Format: Audio CD
Bernard Haitink's earliest recordings of Bruckner's 6th and 7th symphonies are still among the finest available. Athough it is a shame that Philips did not choose to enhance the sound using the latest state-of-the-art digital image-bit remastering, the sound quality is still fine. To his credit Haitink's recordings and performances of these symphonies have been among his finest, demonstrating his strong affinity for Bruckner's scores. His interpretrations have emphasized well both the sonic cathedral aspects of these scores while adhering strictly to steady tempi, without sudden pauses which characterize other interpretations. Of the two recordings, my favorite has to be that of the 7th symphony, which was recorded back in 1966 (The 6th dates from 1970). Fans of Bernard Haitink, the Royal Concertgebouw Orchestra and Bruckner will not be disappointed with these fine performances.
4 of 7 people found the following review helpful
HASH(0x9217e738) out of 5 stars Might turn you off at first listening 27 May 2004
By ken yong - Published on Amazon.com
Format: Audio CD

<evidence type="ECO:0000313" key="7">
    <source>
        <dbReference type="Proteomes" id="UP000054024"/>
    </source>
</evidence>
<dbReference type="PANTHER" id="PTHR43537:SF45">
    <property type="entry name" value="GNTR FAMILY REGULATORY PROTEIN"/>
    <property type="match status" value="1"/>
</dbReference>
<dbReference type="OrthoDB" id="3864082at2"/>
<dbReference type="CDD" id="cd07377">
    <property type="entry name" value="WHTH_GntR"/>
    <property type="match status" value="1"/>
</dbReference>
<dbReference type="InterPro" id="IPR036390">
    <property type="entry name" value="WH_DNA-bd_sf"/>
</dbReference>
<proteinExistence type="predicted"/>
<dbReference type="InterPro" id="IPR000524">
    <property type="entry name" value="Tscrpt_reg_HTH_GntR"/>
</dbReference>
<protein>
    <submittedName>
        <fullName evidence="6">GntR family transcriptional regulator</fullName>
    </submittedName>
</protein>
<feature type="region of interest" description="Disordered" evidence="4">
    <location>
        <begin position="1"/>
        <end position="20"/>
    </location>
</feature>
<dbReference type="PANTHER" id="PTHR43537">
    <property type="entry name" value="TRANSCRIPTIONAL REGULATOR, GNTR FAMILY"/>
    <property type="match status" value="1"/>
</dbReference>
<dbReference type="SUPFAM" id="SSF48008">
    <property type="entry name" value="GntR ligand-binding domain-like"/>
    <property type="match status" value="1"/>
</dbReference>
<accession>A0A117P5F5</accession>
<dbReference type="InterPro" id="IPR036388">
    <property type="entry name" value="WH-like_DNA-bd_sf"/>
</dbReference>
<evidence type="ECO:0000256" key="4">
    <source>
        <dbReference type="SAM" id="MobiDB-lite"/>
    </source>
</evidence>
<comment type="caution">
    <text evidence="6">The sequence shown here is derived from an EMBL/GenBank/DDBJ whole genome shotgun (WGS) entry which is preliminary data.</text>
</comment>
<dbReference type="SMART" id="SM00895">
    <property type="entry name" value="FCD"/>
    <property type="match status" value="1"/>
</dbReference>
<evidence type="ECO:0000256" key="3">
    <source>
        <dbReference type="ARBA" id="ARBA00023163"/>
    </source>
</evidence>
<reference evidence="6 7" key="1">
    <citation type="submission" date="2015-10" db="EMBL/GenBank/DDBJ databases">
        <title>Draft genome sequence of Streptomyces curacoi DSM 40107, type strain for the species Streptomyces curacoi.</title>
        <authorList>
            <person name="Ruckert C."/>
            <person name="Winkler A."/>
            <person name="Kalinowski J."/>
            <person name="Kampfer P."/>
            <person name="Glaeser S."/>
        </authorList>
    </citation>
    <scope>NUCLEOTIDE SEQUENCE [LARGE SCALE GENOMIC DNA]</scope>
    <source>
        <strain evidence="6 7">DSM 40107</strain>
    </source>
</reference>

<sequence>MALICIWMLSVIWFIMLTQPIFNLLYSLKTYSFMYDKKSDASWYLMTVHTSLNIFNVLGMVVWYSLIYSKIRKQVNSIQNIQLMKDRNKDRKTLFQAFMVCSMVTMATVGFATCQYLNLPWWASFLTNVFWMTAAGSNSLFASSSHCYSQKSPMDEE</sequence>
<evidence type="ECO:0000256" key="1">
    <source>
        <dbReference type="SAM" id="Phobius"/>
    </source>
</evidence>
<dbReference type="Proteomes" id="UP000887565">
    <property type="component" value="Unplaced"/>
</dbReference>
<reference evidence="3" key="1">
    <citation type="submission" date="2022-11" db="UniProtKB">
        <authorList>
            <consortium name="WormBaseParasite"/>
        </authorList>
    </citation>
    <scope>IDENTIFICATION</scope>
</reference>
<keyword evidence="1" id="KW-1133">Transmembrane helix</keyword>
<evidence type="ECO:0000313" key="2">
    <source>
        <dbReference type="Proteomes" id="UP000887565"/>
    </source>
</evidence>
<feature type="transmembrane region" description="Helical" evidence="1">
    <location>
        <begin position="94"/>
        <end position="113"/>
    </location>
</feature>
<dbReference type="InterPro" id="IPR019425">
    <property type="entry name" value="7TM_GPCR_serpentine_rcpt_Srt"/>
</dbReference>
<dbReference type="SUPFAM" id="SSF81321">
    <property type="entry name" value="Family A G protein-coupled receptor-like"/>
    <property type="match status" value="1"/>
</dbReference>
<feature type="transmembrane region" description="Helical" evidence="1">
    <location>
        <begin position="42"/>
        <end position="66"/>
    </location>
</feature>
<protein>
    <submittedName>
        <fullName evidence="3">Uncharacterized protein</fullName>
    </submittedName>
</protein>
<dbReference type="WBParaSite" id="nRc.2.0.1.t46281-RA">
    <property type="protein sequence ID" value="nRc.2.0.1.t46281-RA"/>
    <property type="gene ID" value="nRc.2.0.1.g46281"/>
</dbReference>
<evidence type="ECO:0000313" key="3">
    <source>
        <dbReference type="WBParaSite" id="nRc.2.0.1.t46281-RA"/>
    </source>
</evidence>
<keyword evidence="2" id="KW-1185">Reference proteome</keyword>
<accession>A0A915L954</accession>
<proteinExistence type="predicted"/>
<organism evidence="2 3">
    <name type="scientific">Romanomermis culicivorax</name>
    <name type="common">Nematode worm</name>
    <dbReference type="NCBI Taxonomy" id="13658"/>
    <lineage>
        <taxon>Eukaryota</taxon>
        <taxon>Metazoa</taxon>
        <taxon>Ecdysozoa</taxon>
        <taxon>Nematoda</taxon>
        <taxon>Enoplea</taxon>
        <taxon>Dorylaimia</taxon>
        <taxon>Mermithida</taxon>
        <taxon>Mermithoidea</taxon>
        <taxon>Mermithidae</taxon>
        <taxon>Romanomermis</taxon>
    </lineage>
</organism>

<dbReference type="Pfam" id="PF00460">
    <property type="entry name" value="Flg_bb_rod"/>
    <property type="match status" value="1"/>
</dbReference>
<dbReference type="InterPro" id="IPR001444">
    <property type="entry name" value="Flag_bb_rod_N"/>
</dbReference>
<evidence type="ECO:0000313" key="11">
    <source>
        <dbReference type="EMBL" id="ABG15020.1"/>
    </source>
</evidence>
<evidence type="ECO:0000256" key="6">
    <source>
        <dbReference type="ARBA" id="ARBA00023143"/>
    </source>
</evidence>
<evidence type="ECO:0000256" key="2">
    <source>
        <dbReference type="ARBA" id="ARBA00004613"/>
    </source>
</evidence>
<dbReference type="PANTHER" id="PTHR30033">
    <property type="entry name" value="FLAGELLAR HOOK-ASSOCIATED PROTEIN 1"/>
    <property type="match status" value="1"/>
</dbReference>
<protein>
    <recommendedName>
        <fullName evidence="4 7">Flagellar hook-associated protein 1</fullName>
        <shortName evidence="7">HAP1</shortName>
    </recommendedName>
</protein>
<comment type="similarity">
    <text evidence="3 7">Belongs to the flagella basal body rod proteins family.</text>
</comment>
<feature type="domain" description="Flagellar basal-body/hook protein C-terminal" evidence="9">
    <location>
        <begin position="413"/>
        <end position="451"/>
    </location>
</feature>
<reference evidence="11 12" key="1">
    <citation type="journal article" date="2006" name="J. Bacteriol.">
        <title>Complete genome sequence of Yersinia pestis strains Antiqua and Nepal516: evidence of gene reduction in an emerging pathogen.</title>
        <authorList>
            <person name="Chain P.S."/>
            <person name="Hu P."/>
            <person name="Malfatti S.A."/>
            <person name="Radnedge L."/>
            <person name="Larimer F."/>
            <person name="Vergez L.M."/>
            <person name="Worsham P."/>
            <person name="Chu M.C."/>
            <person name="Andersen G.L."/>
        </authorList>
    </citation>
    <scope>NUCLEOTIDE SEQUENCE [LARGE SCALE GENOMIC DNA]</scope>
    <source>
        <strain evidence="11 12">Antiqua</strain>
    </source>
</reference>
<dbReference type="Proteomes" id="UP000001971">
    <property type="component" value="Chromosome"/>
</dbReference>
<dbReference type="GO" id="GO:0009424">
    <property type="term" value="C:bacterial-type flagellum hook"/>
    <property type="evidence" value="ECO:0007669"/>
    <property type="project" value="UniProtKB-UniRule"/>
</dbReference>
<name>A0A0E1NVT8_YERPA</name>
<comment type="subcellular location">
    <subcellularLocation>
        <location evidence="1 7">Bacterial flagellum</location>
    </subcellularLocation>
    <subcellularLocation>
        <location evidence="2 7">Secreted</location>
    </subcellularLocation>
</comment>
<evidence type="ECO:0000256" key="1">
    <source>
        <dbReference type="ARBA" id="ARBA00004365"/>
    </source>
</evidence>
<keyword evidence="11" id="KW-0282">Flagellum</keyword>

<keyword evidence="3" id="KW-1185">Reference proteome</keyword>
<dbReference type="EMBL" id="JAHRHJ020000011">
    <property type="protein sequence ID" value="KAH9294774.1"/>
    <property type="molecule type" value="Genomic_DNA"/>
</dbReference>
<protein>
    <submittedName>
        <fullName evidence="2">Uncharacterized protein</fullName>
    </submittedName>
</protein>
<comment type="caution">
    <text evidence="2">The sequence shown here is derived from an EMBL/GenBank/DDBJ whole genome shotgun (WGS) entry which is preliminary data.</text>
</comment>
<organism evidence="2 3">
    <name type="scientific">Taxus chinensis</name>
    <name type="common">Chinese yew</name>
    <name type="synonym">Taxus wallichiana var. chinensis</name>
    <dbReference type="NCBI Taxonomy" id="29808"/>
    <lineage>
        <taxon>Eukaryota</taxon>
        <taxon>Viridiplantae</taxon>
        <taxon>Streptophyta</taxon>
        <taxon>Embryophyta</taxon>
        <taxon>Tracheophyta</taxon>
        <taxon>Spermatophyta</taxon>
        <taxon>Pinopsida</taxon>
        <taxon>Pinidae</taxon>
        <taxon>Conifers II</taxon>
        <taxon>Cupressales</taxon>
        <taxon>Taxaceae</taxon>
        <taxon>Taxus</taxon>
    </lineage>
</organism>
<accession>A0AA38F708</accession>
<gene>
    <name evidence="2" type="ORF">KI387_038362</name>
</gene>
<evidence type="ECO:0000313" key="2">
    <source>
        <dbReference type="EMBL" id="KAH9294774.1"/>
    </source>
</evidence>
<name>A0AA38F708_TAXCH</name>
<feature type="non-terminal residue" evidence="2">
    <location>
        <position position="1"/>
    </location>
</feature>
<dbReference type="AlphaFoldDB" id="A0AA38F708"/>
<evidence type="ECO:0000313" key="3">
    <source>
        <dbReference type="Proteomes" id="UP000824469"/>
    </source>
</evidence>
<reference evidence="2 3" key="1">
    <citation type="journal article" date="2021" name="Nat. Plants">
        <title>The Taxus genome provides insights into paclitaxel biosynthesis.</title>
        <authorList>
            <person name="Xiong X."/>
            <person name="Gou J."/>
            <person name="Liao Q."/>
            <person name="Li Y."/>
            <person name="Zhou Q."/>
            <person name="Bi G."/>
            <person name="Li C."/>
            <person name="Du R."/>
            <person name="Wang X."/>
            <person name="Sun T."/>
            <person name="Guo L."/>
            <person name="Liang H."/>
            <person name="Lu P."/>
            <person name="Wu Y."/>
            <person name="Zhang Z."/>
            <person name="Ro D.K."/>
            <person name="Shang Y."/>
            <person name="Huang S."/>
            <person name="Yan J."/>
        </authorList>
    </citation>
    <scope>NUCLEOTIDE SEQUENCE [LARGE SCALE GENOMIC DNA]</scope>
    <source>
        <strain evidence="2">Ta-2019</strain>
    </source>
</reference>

For seasoned listeners of Bruckner's symphonies, Haitink's approach might turn you off at first. The Sixth symphony, the most problematic and difficult to perform of all Bruckner's works is a mix bag here. The first movement is one big obstacle because of it's structure. Although I did not own the score, I can sense this is a tricky movement where typical of Bruckner the beginning of the movement is steady until later on, the rhythmic patterns, especially the strings towards the coda gets complicated. The only safe way is to perform this movement in a steady moderato speed at least. Here, Haitink browses through this movement and most parts are incohorent. Surprisingly, the second movement made you forget the way Haitink apparently trivialises the previous Maestoso. I am reminded of Mahler here by the way the strings of Concertgebouw plays here. This is the highlight of this CD set and I always have love Haitink for his way of handling slow movements. The third movement is fine, especially the way the horns sound as if played off-stage like in Wagner operas at one point. Haitink controls the last movement perfectly, where it is often commented that particular movement sounds isolated from this symphony.